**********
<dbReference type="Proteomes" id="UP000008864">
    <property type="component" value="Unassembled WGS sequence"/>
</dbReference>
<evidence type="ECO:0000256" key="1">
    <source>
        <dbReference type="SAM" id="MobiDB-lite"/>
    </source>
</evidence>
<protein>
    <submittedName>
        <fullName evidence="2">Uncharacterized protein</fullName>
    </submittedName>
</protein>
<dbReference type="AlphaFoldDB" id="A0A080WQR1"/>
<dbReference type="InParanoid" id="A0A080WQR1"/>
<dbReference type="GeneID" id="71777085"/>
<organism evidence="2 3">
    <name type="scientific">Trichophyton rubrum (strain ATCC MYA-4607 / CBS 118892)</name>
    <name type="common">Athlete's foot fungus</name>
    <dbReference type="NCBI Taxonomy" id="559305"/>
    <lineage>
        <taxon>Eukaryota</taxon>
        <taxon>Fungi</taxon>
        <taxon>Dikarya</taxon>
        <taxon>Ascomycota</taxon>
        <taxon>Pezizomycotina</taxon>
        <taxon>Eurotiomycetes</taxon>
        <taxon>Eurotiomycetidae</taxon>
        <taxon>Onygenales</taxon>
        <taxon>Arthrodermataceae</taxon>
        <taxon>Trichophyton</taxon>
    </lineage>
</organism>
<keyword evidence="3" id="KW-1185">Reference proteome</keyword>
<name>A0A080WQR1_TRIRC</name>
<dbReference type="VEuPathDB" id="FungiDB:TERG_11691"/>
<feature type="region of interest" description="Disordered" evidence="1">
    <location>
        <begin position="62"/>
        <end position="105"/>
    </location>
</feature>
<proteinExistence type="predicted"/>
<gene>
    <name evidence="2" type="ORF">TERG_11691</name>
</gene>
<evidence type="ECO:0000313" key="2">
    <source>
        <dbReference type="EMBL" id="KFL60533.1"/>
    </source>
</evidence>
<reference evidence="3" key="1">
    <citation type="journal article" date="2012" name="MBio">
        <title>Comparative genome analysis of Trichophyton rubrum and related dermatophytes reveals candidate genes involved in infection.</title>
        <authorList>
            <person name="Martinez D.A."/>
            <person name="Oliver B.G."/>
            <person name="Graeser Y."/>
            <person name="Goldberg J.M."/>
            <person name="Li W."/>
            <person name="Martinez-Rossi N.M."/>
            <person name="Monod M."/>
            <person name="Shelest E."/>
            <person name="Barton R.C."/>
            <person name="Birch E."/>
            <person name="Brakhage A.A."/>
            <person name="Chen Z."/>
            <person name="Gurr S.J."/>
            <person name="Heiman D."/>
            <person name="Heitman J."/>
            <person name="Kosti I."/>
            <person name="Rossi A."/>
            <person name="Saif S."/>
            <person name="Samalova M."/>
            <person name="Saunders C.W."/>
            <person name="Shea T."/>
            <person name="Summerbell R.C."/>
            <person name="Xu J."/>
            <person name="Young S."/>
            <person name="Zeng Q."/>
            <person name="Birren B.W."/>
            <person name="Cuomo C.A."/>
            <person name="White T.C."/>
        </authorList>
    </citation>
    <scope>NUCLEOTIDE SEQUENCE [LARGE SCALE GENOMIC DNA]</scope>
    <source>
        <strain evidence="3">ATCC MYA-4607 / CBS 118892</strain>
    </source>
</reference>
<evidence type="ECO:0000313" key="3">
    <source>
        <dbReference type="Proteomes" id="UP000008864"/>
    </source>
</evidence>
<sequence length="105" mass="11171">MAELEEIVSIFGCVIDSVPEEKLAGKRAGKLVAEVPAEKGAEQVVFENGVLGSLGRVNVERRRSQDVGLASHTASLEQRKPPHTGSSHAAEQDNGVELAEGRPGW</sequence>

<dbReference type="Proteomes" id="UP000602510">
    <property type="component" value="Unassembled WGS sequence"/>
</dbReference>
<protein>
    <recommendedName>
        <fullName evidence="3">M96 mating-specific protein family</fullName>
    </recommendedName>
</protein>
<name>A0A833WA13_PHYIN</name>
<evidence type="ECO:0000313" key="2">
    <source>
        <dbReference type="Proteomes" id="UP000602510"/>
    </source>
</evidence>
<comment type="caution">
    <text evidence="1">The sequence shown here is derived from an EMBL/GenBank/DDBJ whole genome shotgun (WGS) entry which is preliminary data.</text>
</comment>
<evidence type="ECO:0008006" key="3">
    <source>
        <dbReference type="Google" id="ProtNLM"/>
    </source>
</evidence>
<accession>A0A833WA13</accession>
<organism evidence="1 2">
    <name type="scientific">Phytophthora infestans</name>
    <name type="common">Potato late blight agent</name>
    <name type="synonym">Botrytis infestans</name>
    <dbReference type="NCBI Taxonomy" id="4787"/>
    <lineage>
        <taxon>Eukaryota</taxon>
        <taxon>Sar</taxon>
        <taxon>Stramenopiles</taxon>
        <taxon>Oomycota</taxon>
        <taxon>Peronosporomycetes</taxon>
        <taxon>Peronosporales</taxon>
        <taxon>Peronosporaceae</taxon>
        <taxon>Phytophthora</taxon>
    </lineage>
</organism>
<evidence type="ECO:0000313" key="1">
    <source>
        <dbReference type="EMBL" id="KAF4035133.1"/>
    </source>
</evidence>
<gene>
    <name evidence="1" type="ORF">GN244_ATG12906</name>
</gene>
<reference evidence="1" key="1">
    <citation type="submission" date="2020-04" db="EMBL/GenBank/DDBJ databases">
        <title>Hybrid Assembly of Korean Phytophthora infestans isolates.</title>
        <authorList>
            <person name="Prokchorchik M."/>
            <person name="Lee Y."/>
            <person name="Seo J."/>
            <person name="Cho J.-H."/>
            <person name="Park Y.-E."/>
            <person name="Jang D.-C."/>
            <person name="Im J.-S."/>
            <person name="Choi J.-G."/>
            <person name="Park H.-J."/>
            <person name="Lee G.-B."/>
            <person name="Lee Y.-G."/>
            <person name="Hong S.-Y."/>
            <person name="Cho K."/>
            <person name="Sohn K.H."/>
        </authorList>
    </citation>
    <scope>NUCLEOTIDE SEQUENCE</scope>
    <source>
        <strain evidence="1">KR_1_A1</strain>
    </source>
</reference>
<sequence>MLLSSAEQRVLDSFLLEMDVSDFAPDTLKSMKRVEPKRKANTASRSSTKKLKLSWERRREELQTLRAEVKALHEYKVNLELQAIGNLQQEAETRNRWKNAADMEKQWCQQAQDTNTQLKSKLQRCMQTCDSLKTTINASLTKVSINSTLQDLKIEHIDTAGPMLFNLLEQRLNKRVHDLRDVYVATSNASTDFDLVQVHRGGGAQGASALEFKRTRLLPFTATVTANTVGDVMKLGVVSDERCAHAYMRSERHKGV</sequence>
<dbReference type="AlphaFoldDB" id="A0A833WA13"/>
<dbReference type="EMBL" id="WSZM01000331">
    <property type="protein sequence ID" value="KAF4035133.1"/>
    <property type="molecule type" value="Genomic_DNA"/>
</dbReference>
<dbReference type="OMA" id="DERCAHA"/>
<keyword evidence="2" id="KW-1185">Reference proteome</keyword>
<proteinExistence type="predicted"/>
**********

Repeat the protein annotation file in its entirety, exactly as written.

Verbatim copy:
<dbReference type="Proteomes" id="UP000008864">
    <property type="component" value="Unassembled WGS sequence"/>
</dbReference>
<evidence type="ECO:0000256" key="1">
    <source>
        <dbReference type="SAM" id="MobiDB-lite"/>
    </source>
</evidence>
<protein>
    <submittedName>
        <fullName evidence="2">Uncharacterized protein</fullName>
    </submittedName>
</protein>
<dbReference type="AlphaFoldDB" id="A0A080WQR1"/>
<dbReference type="InParanoid" id="A0A080WQR1"/>
<dbReference type="GeneID" id="71777085"/>
<organism evidence="2 3">
    <name type="scientific">Trichophyton rubrum (strain ATCC MYA-4607 / CBS 118892)</name>
    <name type="common">Athlete's foot fungus</name>
    <dbReference type="NCBI Taxonomy" id="559305"/>
    <lineage>
        <taxon>Eukaryota</taxon>
        <taxon>Fungi</taxon>
        <taxon>Dikarya</taxon>
        <taxon>Ascomycota</taxon>
        <taxon>Pezizomycotina</taxon>
        <taxon>Eurotiomycetes</taxon>
        <taxon>Eurotiomycetidae</taxon>
        <taxon>Onygenales</taxon>
        <taxon>Arthrodermataceae</taxon>
        <taxon>Trichophyton</taxon>
    </lineage>
</organism>
<keyword evidence="3" id="KW-1185">Reference proteome</keyword>
<name>A0A080WQR1_TRIRC</name>
<dbReference type="VEuPathDB" id="FungiDB:TERG_11691"/>
<feature type="region of interest" description="Disordered" evidence="1">
    <location>
        <begin position="62"/>
        <end position="105"/>
    </location>
</feature>
<proteinExistence type="predicted"/>
<gene>
    <name evidence="2" type="ORF">TERG_11691</name>
</gene>
<evidence type="ECO:0000313" key="2">
    <source>
        <dbReference type="EMBL" id="KFL60533.1"/>
    </source>
</evidence>
<reference evidence="3" key="1">
    <citation type="journal article" date="2012" name="MBio">
        <title>Comparative genome analysis of Trichophyton rubrum and related dermatophytes reveals candidate genes involved in infection.</title>
        <authorList>
            <person name="Martinez D.A."/>
            <person name="Oliver B.G."/>
            <person name="Graeser Y."/>
            <person name="Goldberg J.M."/>
            <person name="Li W."/>
            <person name="Martinez-Rossi N.M."/>
            <person name="Monod M."/>
            <person name="Shelest E."/>
            <person name="Barton R.C."/>
            <person name="Birch E."/>
            <person name="Brakhage A.A."/>
            <person name="Chen Z."/>
            <person name="Gurr S.J."/>
            <person name="Heiman D."/>
            <person name="Heitman J."/>
            <person name="Kosti I."/>
            <person name="Rossi A."/>
            <person name="Saif S."/>
            <person name="Samalova M."/>
            <person name="Saunders C.W."/>
            <person name="Shea T."/>
            <person name="Summerbell R.C."/>
            <person name="Xu J."/>
            <person name="Young S."/>
            <person name="Zeng Q."/>
            <person name="Birren B.W."/>
            <person name="Cuomo C.A."/>
            <person name="White T.C."/>
        </authorList>
    </citation>
    <scope>NUCLEOTIDE SEQUENCE [LARGE SCALE GENOMIC DNA]</scope>
    <source>
        <strain evidence="3">ATCC MYA-4607 / CBS 118892</strain>
    </source>
</reference>
<evidence type="ECO:0000313" key="3">
    <source>
        <dbReference type="Proteomes" id="UP000008864"/>
    </source>
</evidence>
<sequence length="105" mass="11171">MAELEEIVSIFGCVIDSVPEEKLAGKRAGKLVAEVPAEKGAEQVVFENGVLGSLGRVNVERRRSQDVGLASHTASLEQRKPPHTGSSHAAEQDNGVELAEGRPGW</sequence>

<dbReference type="Proteomes" id="UP000602510">
    <property type="component" value="Unassembled WGS sequence"/>
</dbReference>
<protein>
    <recommendedName>
        <fullName evidence="3">M96 mating-specific protein family</fullName>
    </recommendedName>
</protein>
<name>A0A833WA13_PHYIN</name>
<evidence type="ECO:0000313" key="2">
    <source>
        <dbReference type="Proteomes" id="UP000602510"/>
    </source>
</evidence>
<comment type="caution">
    <text evidence="1">The sequence shown here is derived from an EMBL/GenBank/DDBJ whole genome shotgun (WGS) entry which is preliminary data.</text>
</comment>
<evidence type="ECO:0008006" key="3">
    <source>
        <dbReference type="Google" id="ProtNLM"/>
    </source>
</evidence>
<accession>A0A833WA13</accession>
<organism evidence="1 2">
    <name type="scientific">Phytophthora infestans</name>
    <name type="common">Potato late blight agent</name>
    <name type="synonym">Botrytis infestans</name>
    <dbReference type="NCBI Taxonomy" id="4787"/>
    <lineage>
        <taxon>Eukaryota</taxon>
        <taxon>Sar</taxon>
        <taxon>Stramenopiles</taxon>
        <taxon>Oomycota</taxon>
        <taxon>Peronosporomycetes</taxon>
        <taxon>Peronosporales</taxon>
        <taxon>Peronosporaceae</taxon>
        <taxon>Phytophthora</taxon>
    </lineage>
</organism>
<evidence type="ECO:0000313" key="1">
    <source>
        <dbReference type="EMBL" id="KAF4035133.1"/>
    </source>
</evidence>
<gene>
    <name evidence="1" type="ORF">GN244_ATG12906</name>
</gene>
<reference evidence="1" key="1">
    <citation type="submission" date="2020-04" db="EMBL/GenBank/DDBJ databases">
        <title>Hybrid Assembly of Korean Phytophthora infestans isolates.</title>
        <authorList>
            <person name="Prokchorchik M."/>
            <person name="Lee Y."/>
            <person name="Seo J."/>
            <person name="Cho J.-H."/>
            <person name="Park Y.-E."/>
            <person name="Jang D.-C."/>
            <person name="Im J.-S."/>
            <person name="Choi J.-G."/>
            <person name="Park H.-J."/>
            <person name="Lee G.-B."/>
            <person name="Lee Y.-G."/>
            <person name="Hong S.-Y."/>
            <person name="Cho K."/>
            <person name="Sohn K.H."/>
        </authorList>
    </citation>
    <scope>NUCLEOTIDE SEQUENCE</scope>
    <source>
        <strain evidence="1">KR_1_A1</strain>
    </source>
</reference>
<sequence>MLLSSAEQRVLDSFLLEMDVSDFAPDTLKSMKRVEPKRKANTASRSSTKKLKLSWERRREELQTLRAEVKALHEYKVNLELQAIGNLQQEAETRNRWKNAADMEKQWCQQAQDTNTQLKSKLQRCMQTCDSLKTTINASLTKVSINSTLQDLKIEHIDTAGPMLFNLLEQRLNKRVHDLRDVYVATSNASTDFDLVQVHRGGGAQGASALEFKRTRLLPFTATVTANTVGDVMKLGVVSDERCAHAYMRSERHKGV</sequence>
<dbReference type="AlphaFoldDB" id="A0A833WA13"/>
<dbReference type="EMBL" id="WSZM01000331">
    <property type="protein sequence ID" value="KAF4035133.1"/>
    <property type="molecule type" value="Genomic_DNA"/>
</dbReference>
<dbReference type="OMA" id="DERCAHA"/>
<keyword evidence="2" id="KW-1185">Reference proteome</keyword>
<proteinExistence type="predicted"/>